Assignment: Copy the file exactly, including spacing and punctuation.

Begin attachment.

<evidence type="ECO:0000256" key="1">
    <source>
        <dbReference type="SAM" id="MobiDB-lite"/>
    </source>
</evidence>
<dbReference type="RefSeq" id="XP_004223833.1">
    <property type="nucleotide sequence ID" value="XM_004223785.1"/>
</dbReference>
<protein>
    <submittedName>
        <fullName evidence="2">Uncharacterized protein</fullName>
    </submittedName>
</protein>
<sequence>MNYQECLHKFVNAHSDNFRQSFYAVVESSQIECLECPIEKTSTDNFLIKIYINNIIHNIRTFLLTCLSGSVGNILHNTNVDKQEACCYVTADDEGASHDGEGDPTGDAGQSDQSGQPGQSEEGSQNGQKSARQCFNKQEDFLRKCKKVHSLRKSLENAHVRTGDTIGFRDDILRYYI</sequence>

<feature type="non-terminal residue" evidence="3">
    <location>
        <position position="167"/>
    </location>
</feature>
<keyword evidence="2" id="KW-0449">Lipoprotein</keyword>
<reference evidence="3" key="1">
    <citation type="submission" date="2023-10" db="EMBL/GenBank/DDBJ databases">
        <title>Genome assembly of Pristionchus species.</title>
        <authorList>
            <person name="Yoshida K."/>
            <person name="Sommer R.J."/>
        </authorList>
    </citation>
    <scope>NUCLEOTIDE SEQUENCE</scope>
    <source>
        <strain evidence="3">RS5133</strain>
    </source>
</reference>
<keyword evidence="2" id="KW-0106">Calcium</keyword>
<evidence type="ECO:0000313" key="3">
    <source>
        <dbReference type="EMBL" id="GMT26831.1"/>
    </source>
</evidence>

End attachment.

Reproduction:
<evidence type="ECO:0000256" key="1">
    <source>
        <dbReference type="SAM" id="MobiDB-lite"/>
    </source>
</evidence>
<dbReference type="RefSeq" id="XP_004223833.1">
    <property type="nucleotide sequence ID" value="XM_004223785.1"/>
</dbReference>
<protein>
    <submittedName>
        <fullName evidence="2">Uncharacterized protein</fullName>
    </submittedName>
</protein>
<sequence>MNYQECLHKFVNAHSDNFRQSFYAVVESSQIECLECPIEKTSTDNFLIKIYINNIIHNIRTFLLTCLSGSVGNILHNTNVDKQEACCYVTADDEGASHDGEGDPTGDAGQSDQSGQPGQSEEGSQNGQKSARQCFNKQEDFLRKCKKVHSLRKSLENAHVRTGDTIGFRDDILRYYI</sequence>

<feature type="non-terminal residue" evidence="3">
    <location>
        <position position="167"/>
    </location>
</feature>
<keyword evidence="2" id="KW-0449">Lipoprotein</keyword>
<reference evidence="3" key="1">
    <citation type="submission" date="2023-10" db="EMBL/GenBank/DDBJ databases">
        <title>Genome assembly of Pristionchus species.</title>
        <authorList>
            <person name="Yoshida K."/>
            <person name="Sommer R.J."/>
        </authorList>
    </citation>
    <scope>NUCLEOTIDE SEQUENCE</scope>
    <source>
        <strain evidence="3">RS5133</strain>
    </source>
</reference>
<keyword evidence="2" id="KW-0106">Calcium</keyword>
<evidence type="ECO:0000313" key="3">
    <source>
        <dbReference type="EMBL" id="GMT26831.1"/>
    </source>
</evidence>